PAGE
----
As pointed out in a statement by Jewish Voice For Peace, Israeli officials themselves have used the word “apartheid,” which means “separation,” to describe its policies toward Palestinians. Israel’s calls the Wall pictured in the AMP ad its “Separation Barrier.”
“It’s Israel in the Gardens, not the AMP ads, which is deceptive,” said StreetCred member KD. “The ad calls it a ‘Jewish community celebration’ but it’s really a celebration of land theft. We call for the proceeds of these ads be donated to study the harm done to Jews and non-Jews alike by the conflation of the Jewish community with the Israeli state, and/or the harm done to Palestinians by the theft of their land.”
Numerous different modifications to the Israel in the Gardens bus ad have been posted on buses in various San Francisco locales.
Last week, the San Francisco LGBT Pride Committee rescinded the selection of military whistleblower Bradley Manning as an honorary grand marshal of this year’s parade. According to the flood of articles about the decision-making process, the committee was pressured by LGBT military organizations to withdraw the invitation. Manning was elected grand marshal by the SF Pride “Electoral College,” which is composed of past community grand marshals, and they are supposed to choose someone from “the community.” So one part of the debate has centered on who is our “community”.
We in BAAQUP (which includes at least one former grand marshal) say that our community is people who follow their conscience and do not remain silent when they see war crimes and crimes against humanity being committed. We see Manning as more worthy of being honored than the big banks and other corporations who pay to put their names and banners all over the parade.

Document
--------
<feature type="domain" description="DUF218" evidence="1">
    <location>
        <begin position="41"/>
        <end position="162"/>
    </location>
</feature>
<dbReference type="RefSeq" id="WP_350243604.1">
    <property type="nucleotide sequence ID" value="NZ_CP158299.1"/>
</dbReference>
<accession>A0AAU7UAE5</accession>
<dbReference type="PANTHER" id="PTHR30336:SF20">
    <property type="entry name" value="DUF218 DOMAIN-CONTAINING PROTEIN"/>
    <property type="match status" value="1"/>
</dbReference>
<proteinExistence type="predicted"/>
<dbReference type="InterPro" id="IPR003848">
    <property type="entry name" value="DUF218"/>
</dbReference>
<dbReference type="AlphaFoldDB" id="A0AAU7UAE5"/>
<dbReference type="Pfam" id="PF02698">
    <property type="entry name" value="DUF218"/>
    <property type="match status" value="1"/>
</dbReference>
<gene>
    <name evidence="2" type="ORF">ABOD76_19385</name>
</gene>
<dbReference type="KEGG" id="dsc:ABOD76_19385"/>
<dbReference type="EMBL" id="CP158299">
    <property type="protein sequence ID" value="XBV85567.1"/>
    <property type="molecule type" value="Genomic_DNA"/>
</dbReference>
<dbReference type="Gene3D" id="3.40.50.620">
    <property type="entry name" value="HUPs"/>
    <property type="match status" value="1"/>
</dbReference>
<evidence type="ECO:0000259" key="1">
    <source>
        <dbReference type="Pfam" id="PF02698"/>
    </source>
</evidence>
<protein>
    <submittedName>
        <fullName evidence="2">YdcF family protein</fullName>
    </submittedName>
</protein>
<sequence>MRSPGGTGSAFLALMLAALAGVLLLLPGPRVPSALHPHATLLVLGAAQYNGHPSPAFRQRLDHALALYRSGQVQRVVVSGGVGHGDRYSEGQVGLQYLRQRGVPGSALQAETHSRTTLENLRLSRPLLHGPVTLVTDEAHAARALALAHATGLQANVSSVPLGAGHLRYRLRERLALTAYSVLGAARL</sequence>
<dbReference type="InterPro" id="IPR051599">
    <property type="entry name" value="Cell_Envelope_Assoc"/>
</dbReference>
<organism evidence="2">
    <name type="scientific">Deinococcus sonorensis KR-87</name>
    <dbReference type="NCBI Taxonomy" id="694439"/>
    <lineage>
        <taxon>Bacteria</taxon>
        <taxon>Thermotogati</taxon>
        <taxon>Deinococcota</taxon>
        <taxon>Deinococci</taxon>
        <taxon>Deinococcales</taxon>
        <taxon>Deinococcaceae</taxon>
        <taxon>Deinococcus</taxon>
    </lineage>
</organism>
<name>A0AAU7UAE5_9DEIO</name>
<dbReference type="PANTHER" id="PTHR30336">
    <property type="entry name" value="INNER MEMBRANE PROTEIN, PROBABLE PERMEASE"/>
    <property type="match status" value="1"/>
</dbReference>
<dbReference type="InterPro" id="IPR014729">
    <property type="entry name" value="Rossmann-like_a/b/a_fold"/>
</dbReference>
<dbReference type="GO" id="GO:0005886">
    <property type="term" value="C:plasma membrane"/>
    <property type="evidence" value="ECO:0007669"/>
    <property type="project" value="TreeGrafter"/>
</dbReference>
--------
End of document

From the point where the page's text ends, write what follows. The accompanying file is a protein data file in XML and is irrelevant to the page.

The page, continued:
Take action! Tell the Pride Committee to stand up for justice.
Pamela Geller is back in town, this time with a series of ads modeled on the ones created by the Committee on American-Islamic Relations (CAIR) last month. The CAIR ads in turn were responding to Geller’s previous series, which said, “Defeat Jihad, Support Israel” below a quote from Ayn Rand: “In any war between the civilized man and the savage, support the civilized man.” CAIR launched the “my jihad” series to familiarize Americans with the true meaning of the often-misued term “jihad,” which means “struggling in the way of God”.
Geller’s new series uses incendiary alleged quotes from various Muslims, along with their photos, to stir up anti-Islamic fervor.
When her previous series ran in San Francisco, we unwelcomed her by stamping out hate speech and remaking them to say “Defeat Racism. Support Palestinian Right of Return.”
This time we are choosing to show Geller what it feels like to have your photo plastered on a bus next to something you may or may not have said. We hope she appreciates it.
On March 8, 1908, International Women’s Day was inaugurated in New York City, as part of a huge strike by garment workers, most of whom were young women and girls. 15,000 women, including middle-class women and sweatshop workers, marched through New York demanding shorter hours, better pay and voting rights – all of which they eventually won through collective action.
In 1961, Women Strike for Peace was born, as 50,000 women across the country marched for peace and against nuclear testing.
In 1970, the National Organization for Women organized the Women’s Strike for Equality, in which 20,000 or more marched through New York, demanding “free abortion on demand, free 24-hour childcare for all mothers and an end to discrimination against women in hiring, pay and promotions.
In 1978, 100,000 people marched on Washington to demand ratification of the Equal Rights Amendment, which declared that, “Equality of Rights under the law shall not be denied or abridged by the United States or any state on account of sex.” The ERA died an ignominious death in 1982, when it failed to be ratified by the required 38 states within 7 years of passage by Congress (it came three states short). One of the main arguments used by the right wing to instill fear and kill the amendment was that if women were equal under the law, we might be sent into combat.